Legal expert Ari Kahn believes Nkosana Makate should not get a cent from Vodacom for his “invention” of the Please Call Me, and that Vodacom did not benefit one iota from Makate’s contribution.
Makate recently won a legal battle against Vodacom over his Please Call Me idea, which made the mobile operator billions.
In April, the Constitutional Court ordered Vodacom to negotiate with Makate “in good faith” to determine “reasonable compensation” for his idea. Vodacom was given one month to do so.
Kahn, who patented the Please Call Me service on behalf of MTN, explained that Makate is not the originator of the Please Call Me.
“The courts never once ruled he invented the service, because you cannot invent an idea – which is all he proposed,” said Kahn.
He said the Please Call Me was already claimed and reduced to practice as per the evidence:
- The Kahn/MTN Patent
- The fact that MTN publicly launched the service weeks before Vodacom
“Every contract has context and the entire premise of his contract was his claim to have been the originator (the seed) of the service which Vodacom exploited,” said Kahn.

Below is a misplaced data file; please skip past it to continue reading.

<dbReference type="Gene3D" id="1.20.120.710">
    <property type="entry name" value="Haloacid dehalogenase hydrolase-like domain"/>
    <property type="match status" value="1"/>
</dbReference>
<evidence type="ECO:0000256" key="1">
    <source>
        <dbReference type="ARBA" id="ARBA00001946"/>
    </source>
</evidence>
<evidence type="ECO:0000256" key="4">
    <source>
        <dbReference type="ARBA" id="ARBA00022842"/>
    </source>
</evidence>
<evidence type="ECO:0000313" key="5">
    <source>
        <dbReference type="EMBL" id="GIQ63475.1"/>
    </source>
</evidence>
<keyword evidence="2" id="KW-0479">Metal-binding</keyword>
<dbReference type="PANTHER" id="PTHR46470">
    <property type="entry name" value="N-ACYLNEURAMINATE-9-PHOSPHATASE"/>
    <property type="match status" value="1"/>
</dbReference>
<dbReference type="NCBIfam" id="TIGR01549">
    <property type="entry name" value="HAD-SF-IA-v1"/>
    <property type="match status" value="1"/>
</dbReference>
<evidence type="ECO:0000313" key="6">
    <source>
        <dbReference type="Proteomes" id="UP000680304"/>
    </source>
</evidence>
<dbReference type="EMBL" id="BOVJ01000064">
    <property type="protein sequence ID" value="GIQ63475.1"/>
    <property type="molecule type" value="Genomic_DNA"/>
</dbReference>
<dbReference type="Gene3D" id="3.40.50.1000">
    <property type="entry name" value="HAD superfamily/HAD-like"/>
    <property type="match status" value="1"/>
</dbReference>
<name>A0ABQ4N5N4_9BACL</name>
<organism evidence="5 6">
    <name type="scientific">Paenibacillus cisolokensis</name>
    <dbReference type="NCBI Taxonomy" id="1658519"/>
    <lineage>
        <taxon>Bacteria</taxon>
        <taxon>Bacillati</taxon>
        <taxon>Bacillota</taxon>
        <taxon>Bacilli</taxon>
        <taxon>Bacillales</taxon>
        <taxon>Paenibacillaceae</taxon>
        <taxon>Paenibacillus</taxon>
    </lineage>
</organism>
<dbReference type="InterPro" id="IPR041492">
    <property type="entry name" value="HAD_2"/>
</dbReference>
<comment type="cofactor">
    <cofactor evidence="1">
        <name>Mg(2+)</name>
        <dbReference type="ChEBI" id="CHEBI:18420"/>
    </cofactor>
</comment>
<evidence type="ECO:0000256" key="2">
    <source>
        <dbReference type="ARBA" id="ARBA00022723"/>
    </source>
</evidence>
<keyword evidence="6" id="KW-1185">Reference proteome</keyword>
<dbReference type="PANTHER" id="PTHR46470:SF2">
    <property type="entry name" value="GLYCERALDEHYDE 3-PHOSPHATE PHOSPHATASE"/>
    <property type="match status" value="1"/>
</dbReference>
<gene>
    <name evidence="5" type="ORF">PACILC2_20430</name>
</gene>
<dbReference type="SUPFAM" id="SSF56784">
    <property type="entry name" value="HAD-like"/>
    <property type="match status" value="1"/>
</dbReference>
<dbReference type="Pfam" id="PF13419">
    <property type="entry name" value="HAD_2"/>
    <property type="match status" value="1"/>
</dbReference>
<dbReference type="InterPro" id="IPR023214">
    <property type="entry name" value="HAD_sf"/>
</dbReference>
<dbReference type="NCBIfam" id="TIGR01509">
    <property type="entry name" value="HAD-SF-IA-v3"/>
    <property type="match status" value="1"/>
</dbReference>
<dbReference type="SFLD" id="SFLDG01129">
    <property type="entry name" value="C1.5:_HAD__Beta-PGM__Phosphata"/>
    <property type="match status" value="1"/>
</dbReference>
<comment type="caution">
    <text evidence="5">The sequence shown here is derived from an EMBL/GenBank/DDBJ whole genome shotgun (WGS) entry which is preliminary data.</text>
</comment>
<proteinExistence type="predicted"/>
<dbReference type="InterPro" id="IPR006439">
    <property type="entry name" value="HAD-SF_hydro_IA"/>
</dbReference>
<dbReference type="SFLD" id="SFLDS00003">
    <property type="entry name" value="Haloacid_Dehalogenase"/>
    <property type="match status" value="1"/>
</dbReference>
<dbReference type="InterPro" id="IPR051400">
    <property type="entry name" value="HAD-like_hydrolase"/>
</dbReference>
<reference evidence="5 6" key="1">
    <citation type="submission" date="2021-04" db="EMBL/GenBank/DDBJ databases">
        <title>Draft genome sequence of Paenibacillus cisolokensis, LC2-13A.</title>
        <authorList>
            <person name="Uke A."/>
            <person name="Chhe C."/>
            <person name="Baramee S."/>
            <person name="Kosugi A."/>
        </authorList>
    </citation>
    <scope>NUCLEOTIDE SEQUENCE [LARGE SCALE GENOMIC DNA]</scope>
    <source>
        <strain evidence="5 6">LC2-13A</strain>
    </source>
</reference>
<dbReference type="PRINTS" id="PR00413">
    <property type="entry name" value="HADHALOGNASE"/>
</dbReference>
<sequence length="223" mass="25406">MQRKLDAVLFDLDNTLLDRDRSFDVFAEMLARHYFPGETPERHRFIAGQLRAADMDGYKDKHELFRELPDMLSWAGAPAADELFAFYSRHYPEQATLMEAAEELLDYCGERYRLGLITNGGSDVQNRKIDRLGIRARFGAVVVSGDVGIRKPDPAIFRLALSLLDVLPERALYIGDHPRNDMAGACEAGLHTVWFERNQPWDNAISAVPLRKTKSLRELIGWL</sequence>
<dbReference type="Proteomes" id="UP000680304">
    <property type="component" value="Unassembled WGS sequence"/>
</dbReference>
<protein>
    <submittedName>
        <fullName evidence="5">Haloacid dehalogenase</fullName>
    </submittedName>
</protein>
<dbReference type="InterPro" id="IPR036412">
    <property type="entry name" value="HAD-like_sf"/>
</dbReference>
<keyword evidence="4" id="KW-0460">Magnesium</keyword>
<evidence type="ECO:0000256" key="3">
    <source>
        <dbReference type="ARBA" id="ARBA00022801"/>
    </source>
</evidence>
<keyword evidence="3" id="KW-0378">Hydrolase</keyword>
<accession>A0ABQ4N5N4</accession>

“Vodacom did not benefit one iota from his contribution. They benefited solely because MTN chose not to enforce its rights at the time.”
Vodacom launched a technology owned by MTN
Kahn said that when you sell intellectual property, you warrant that:
- You have the rights to the property
- You are legally entitled to sell it
“Makate possessed neither,” said Kahn, adding that you cannot divorce a contract from its context.
“Patent Law trumps Contract Law, because the moment you have Prior Art (public proof that the technology existed before you) you lose all intellectual property rights,” said Kahn.
“You cannot claim compensation for something which you do not have rights and title to. That is tantamount to fraud”.
Kahn said Vodacom essentially launched a technology owned by MTN.
It is all about the contract with Vodacom: Errol Elsdon
Errol Elsdon – chairman at Sterling Rand, the firm which represents Makate – said his claim is not based on any invention or intellectual property he purports to have rights to.
“Makate’s claim is based on contract. He contended at trial that he had a contract with Vodacom, and this contract and its terms were specifically confirmed in the High Court judgment. This was accepted by the Constitutional Court,” said Elsdon.
He said Makate’s contract was to the effect that he would be paid a percentage of the gross income of the concept.
“It is a simple mathematical calculation and turns on one simple fact: what was the percentage of return calls generated by the receipt of a PCM message,” said Elsdon.